i bought it because prunus mume is quite rare in Canada, and impossible to import. I hope to take cuttings from it.

It was just repotted into this (excessively?) shallow pot.

the lower branch is slower to leaf out because it was heavily shaded in the greenhouse

@Brian Van Fleet would you eventually cut it back to the first or second bend in the trunk to get rid of the corkscrew, and restart from there (improving taper at the same time)

edit: would letting it fatten up severely, ever disguise the corkscrew and make it look like simple bends? (i just added a last photo, for example of size)


View attachment 243130
I agree with @LanceMac10 , no cutting , stock up on raffia, copper wire, bonsai jack, rubber tube , rubber pads and patience, change a few bends by 5 or 10 degrees once it is vigorous, reposition a couple of branches. Voila! Strengthen for two years, maintain the preventative fungal treatments.
 

derek7745

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Gettin away from just the maples, like all gateway items! Nice pick up!
LOL I got bit by the bug badly Wilson! completely obsessed. Last wednesday Yves threw me a few cuttings -- the ice was broken

but also Omiya kept posting them on instagram this spring, and with each post i fell more in love.

the more i read about it, the more complicated it got, and the more attractive it was to me: scion grafting, bud grafting, the nuances with pruning to build ramifications, it's all so technical - love that!

last week i came across this video, and that sent me over the edge! Look at the variety in this videos! For a while I was drawing prunus mime-type trees, assuming i'd be using Arakawa maples. Maybe that's still an interesting idea, but I'm knee high in ume research now!


Screen Shot 2019-05-20 at 8.01.28 AM.png
 
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derek7745

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I agree with @LanceMac10 , no cutting , stock up on raffia, copper wire, bonsai jack, rubber tube , rubber pads and patience, change a few bends by 5 or 10 degrees once it is vigorous, reposition a couple of branches. Voila! Strengthen for two years, maintain the preventative fungal treatments.
Thanks Frank! That's all so foreign to me o_O Lots to learn - luckily this is a very slow game!!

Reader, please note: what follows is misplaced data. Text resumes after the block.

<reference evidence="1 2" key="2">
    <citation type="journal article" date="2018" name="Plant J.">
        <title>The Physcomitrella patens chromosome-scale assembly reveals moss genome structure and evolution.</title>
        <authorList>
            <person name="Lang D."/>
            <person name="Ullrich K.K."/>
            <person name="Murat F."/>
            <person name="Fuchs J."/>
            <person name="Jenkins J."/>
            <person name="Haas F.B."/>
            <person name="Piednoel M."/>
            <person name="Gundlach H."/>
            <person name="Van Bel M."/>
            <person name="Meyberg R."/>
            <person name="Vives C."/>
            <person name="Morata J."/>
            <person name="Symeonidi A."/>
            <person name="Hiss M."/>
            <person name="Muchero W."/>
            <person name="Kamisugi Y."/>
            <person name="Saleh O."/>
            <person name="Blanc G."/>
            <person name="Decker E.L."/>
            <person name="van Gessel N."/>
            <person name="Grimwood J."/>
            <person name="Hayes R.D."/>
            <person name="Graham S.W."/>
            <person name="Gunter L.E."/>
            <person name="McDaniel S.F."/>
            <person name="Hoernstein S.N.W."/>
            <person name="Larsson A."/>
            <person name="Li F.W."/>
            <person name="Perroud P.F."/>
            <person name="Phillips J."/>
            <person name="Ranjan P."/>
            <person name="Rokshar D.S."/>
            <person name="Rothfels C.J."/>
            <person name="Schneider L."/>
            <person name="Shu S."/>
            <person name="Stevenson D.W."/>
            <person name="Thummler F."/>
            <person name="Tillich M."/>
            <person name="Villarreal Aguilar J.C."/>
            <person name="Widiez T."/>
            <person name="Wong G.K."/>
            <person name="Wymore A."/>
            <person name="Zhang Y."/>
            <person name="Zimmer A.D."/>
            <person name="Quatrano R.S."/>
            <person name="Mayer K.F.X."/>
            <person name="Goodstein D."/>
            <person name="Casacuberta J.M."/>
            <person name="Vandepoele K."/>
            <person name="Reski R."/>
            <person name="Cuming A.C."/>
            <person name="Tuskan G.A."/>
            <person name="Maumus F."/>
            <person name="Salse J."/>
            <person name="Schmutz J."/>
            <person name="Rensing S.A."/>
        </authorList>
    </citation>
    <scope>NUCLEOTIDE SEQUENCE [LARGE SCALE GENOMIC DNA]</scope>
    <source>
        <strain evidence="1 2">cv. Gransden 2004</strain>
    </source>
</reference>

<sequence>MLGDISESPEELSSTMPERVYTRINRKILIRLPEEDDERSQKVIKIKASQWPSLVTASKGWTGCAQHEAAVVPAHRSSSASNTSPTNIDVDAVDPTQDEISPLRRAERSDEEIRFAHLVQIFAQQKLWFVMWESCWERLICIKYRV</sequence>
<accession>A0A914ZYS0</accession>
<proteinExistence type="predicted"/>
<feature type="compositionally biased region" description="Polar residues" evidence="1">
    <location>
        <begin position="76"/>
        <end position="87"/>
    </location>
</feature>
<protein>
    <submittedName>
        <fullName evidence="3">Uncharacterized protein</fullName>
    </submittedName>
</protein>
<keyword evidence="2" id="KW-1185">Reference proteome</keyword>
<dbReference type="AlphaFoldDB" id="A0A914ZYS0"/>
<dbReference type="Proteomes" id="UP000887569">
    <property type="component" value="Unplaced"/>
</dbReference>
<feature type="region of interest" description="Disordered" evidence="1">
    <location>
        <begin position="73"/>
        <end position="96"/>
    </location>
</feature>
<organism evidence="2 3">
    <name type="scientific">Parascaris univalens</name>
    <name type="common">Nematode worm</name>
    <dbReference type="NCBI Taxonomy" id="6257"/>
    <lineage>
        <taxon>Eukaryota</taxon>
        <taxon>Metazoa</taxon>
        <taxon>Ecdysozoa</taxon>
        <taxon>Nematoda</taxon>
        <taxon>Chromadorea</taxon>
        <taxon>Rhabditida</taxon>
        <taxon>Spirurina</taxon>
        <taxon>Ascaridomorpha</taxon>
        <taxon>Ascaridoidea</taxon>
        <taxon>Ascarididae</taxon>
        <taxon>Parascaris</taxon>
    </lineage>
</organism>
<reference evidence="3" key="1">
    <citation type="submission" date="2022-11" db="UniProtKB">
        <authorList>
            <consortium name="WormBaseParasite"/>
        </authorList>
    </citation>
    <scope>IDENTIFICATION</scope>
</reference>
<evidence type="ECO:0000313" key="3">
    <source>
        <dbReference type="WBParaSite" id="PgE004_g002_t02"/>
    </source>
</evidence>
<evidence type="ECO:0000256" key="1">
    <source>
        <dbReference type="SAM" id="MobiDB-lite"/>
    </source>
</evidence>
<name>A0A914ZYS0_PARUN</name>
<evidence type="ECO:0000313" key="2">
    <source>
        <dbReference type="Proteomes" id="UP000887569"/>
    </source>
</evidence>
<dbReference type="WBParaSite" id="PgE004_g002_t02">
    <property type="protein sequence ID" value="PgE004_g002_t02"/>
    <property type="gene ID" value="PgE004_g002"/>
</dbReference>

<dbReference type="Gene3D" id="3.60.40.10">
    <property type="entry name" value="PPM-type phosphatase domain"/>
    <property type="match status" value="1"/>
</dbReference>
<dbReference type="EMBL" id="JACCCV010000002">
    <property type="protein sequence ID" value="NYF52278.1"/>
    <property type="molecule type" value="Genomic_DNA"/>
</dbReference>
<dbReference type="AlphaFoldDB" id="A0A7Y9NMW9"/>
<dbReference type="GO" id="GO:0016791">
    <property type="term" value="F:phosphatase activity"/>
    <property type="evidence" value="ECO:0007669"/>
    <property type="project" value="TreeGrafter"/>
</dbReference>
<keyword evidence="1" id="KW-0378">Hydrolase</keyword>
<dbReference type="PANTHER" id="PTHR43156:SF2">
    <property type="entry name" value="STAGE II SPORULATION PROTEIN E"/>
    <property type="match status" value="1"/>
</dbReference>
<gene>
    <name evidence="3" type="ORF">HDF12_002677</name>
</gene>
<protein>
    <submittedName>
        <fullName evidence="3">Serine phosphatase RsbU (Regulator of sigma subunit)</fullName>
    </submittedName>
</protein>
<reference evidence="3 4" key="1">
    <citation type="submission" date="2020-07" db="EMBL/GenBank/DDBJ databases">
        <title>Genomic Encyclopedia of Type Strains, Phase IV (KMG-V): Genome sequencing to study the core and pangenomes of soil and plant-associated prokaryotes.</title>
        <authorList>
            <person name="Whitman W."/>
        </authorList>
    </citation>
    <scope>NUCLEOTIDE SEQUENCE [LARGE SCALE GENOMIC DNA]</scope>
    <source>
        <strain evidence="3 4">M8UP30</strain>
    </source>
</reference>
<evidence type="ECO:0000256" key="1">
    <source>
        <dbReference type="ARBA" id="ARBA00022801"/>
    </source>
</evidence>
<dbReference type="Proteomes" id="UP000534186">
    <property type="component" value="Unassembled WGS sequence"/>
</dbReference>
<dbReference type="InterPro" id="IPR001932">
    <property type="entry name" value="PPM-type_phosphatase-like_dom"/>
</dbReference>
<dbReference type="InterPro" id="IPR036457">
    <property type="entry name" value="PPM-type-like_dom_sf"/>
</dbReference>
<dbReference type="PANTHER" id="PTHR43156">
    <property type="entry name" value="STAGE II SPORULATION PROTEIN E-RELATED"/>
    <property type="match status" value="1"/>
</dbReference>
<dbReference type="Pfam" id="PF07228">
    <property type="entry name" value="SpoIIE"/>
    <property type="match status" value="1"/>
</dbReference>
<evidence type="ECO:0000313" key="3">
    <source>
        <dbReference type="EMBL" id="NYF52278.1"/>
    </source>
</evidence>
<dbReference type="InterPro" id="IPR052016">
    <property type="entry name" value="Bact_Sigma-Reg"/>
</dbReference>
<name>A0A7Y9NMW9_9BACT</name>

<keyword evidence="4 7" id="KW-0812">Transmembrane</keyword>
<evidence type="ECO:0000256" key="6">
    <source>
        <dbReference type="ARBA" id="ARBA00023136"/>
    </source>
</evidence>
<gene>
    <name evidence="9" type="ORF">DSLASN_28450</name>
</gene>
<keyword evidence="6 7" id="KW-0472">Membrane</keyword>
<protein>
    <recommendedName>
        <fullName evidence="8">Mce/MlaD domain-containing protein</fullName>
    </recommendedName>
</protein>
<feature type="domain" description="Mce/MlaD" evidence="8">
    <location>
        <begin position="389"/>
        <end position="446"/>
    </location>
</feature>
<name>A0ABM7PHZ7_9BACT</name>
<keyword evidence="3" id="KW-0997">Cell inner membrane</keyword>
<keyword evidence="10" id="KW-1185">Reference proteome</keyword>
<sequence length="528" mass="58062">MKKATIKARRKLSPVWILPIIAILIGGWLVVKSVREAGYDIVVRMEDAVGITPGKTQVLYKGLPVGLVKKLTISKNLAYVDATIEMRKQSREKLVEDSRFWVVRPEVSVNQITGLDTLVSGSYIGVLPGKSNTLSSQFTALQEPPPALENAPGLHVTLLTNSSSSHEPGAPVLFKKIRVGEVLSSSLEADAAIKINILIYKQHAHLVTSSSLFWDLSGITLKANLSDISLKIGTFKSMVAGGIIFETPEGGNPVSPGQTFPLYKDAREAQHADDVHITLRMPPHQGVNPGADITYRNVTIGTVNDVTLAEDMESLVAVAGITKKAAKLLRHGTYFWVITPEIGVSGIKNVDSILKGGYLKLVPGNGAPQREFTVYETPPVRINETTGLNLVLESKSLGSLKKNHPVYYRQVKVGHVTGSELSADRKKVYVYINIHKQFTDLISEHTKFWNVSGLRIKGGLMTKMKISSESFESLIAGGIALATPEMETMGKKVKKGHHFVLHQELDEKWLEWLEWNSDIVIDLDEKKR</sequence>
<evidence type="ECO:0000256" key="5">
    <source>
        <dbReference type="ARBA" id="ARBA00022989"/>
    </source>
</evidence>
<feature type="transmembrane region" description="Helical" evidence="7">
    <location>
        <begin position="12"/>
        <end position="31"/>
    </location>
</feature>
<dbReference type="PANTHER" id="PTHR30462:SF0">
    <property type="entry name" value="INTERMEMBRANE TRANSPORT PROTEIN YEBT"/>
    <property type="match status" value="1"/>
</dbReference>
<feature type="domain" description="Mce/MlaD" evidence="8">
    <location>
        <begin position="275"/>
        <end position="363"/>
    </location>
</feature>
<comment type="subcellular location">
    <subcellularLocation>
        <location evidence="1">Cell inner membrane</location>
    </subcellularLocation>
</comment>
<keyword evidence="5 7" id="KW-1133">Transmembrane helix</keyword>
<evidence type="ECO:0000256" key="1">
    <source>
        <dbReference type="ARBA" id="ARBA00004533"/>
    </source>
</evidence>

I put a little pressure with 1 finger on a branch just to see what it felt like. It really feels like they snap easily :oops:

my first instinct would be to put on 2-3" of trunk diameter. Maybe 5-10 years in an anderson flat will do? I can't leave it in the ground in Montreal... people I spoke to have tried and they rarely make it
 

derek7745

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Real nice video. There was a big ole ume for sale a couple years ago in Ontario, a couple grand to purchase!
hahaha! I don't negotiate in grands LOL :eek:

I got this one for 50$ less than I paid you for the Arakawa! I couldn't believe the price he was willing to sell it for! Granted his backyard looks like Bjorn's, and he wants to focus on massive yamadori
 

River's Edge

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Thanks Frank! That's all so foreign to me o_O Lots to learn - luckily this is a very slow game!!

I put a little pressure with 1 finger on a branch just to see what it felt like. It really feels like they snap easily :oops:

my first instinct would be to put on 2-3" of trunk diameter. Maybe 5-10 years in an anderson flat will do? I can't leave it in the ground in Montreal... people I spoke to have tried and they rarely make it
They do break easily, hence the heavy protection and small changes slowly. The jack allows small changes progressively as well as turnbuckles.
Winter protection is required as you note. Even here on Vancouver Island.
If you can source one of the deeper anderson flats that would be a good choice. I nest one in another for ventilation and drainage. The bottom tray has extra drill holes drilled by me along the bottom edge about 1/2 inch up from the bottom. Here is a picture of the method. I used it on a Shimpaku i recently dug. The newer style is called a deep propogation flat, 16inch by 16 inch and 5 inches deep.
 

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Cosmos